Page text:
A lot of people ask if Dads can suffer from postnatal depression (PND). The answer is absolutely. Approximately one in ten dads suffers from PND which is likely to develop in the first six months following the birth of the child.
Post natal depression in dads though, is not like PND suffered by mums. PND in mums is mainly caused by the rebalancing of hormones, as well as the psychological stresses of carrying a child to term and giving birth.
The primary factors for PND in men are:
• Anxiety about the responsibilities of being a father. This includes self-doubt that they will be a good dad, and the pressure to live up to the same standard of parenting given by his father when growing up. Alternatively, unhappy memories may be triggered from his childhood by the birth of his own child.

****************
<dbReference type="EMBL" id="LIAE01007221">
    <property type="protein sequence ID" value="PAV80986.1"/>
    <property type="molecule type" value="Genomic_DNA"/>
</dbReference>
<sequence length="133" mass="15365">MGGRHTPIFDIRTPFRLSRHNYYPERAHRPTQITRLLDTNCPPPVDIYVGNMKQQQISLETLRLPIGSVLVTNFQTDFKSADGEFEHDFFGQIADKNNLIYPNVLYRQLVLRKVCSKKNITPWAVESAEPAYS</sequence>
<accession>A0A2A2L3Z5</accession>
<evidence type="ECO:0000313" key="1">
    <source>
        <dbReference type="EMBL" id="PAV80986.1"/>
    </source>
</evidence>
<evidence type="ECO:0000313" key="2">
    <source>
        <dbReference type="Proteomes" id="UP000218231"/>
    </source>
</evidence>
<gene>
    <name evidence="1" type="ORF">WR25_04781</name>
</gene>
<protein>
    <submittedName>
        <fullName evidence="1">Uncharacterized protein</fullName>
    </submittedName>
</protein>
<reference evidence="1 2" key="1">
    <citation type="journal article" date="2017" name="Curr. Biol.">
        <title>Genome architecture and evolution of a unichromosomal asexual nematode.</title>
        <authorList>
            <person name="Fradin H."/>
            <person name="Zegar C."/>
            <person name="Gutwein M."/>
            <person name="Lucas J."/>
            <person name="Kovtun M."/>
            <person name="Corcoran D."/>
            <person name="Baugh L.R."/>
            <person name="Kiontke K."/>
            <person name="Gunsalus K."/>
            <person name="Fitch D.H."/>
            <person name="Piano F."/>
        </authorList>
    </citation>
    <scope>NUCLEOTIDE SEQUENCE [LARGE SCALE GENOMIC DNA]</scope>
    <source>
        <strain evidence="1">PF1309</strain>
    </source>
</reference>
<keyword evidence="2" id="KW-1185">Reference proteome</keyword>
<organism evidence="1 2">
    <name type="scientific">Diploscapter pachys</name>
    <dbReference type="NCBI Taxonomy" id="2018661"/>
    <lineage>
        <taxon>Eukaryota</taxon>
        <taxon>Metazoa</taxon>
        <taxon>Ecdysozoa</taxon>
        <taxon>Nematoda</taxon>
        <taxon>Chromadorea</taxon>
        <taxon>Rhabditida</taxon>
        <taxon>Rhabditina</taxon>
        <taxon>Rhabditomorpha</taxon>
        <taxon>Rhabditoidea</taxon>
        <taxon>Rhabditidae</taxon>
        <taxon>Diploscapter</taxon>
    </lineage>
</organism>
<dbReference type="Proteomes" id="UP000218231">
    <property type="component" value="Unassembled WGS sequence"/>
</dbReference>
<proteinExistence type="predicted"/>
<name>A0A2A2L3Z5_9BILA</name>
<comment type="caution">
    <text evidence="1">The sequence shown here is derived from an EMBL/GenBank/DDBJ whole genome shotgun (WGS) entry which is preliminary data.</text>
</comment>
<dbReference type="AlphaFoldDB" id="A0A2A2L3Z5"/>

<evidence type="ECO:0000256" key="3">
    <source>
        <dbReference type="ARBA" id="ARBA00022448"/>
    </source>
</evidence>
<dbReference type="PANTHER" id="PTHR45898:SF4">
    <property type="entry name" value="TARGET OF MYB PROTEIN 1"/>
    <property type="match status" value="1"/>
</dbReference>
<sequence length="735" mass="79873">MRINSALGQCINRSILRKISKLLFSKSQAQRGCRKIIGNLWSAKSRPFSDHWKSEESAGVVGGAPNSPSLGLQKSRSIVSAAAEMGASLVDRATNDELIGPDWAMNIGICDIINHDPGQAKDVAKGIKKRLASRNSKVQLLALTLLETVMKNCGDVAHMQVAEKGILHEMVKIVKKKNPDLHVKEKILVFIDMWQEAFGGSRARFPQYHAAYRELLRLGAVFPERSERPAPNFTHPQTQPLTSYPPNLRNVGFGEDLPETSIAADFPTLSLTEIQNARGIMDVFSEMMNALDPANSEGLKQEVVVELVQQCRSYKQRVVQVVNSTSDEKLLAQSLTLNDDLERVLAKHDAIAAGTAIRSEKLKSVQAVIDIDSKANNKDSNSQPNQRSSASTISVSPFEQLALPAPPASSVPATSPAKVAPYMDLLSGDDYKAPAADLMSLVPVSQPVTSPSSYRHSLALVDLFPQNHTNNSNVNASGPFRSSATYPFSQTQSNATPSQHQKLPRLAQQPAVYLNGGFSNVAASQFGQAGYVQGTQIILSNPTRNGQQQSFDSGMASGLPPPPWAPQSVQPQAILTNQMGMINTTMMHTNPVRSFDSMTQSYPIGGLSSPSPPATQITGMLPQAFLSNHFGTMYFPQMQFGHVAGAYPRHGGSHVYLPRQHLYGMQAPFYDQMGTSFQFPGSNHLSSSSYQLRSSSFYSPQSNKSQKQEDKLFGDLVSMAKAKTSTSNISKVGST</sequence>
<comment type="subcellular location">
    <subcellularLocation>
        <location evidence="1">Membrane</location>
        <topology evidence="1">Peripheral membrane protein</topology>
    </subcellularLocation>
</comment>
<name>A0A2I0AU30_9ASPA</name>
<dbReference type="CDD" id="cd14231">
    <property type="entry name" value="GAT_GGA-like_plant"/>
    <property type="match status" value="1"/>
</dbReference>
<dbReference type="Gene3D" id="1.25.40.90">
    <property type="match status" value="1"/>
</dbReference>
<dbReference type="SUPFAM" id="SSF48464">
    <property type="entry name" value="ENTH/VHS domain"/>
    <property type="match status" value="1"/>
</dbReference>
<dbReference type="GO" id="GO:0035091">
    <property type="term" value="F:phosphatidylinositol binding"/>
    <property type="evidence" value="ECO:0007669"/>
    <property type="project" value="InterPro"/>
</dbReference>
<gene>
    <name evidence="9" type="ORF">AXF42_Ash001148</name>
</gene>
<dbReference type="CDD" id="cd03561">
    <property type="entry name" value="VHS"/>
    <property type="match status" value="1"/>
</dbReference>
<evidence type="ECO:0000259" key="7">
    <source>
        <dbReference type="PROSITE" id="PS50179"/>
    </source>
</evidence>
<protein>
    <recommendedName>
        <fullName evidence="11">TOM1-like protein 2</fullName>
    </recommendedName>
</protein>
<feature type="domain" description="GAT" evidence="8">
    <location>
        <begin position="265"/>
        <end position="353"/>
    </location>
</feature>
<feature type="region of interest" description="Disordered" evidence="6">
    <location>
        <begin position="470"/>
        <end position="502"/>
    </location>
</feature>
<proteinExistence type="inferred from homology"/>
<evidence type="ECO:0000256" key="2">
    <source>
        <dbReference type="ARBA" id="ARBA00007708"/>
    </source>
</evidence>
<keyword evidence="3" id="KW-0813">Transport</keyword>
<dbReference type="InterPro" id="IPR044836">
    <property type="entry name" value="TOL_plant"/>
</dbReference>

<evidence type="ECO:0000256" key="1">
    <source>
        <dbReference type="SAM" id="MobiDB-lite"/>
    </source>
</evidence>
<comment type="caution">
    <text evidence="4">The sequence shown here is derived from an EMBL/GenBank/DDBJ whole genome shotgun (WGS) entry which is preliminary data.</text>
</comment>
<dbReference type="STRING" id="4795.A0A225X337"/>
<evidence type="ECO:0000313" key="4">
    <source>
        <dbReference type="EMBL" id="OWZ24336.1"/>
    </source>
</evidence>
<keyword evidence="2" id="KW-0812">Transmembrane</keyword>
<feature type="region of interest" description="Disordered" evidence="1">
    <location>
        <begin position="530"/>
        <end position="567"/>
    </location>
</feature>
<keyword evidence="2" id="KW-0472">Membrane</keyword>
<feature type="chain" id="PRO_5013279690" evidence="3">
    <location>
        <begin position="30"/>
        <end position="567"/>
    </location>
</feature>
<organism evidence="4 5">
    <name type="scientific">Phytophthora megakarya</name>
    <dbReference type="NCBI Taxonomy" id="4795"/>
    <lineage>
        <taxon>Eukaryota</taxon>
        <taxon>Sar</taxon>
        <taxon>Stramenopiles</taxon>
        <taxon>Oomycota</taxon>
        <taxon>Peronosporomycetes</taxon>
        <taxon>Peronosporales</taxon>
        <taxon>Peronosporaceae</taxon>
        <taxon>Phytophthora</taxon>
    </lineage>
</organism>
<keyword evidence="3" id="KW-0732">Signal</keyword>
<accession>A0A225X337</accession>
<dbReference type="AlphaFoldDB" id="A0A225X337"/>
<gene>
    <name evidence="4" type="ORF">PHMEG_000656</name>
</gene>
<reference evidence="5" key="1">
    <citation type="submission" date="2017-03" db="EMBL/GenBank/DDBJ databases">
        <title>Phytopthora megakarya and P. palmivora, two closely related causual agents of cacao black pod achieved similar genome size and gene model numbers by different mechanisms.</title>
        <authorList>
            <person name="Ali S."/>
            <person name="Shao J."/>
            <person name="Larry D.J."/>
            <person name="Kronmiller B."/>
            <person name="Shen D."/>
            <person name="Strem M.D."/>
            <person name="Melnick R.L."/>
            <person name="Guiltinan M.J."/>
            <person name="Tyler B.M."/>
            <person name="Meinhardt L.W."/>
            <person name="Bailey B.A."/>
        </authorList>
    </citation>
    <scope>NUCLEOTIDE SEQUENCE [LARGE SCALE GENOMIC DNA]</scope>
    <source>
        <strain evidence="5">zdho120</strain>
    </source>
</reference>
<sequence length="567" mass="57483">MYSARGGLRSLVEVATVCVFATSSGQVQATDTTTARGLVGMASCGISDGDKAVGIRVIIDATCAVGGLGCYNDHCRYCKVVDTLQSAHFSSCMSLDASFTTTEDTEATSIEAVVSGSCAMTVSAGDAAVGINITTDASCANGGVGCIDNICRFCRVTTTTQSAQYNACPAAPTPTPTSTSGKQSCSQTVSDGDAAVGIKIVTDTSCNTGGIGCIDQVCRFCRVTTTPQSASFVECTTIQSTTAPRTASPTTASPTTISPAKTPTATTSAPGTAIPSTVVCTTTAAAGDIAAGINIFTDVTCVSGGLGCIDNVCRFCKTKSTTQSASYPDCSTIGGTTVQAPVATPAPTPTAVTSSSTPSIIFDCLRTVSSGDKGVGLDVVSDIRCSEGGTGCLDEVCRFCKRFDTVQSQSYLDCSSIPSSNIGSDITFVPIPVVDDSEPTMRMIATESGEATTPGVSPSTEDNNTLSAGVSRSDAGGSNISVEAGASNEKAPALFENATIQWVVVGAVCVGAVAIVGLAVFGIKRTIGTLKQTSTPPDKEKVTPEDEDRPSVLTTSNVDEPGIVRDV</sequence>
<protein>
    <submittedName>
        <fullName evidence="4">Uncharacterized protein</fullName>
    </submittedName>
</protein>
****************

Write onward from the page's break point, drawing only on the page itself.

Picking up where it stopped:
• Financial concerns also play an important stress factor for new dads. The prospect of moving down to a single income or working more hours to support the family may be concerning him.
Mens natural unwillingness to discuss their feelings may lead to many cases of PND to go undiagnosed. However there are a number of symptoms that can help indentify PND.
• Does he look exhausted or anxious?
• Is he irritable or easily frustrated?
• Has he taken more interest in the household finances recently?
• Is he struggling to sleep or struggling to get up in the morning?
• Is he spending less time socialising with both friends and family, and spending more time on his own?
If you notice any of the above symptoms it’s best to try and encourage him to talk to you, or one of his friends or family members. Many new dads will find talking to their own father very comforting; after all, they’ve experienced many of the same emotions and may even be able to offer advice or support in some way.
If the symptoms do not dissipate after the first 12 months then you should encourage him to contact his GP who may be able to offer professional help, or medication.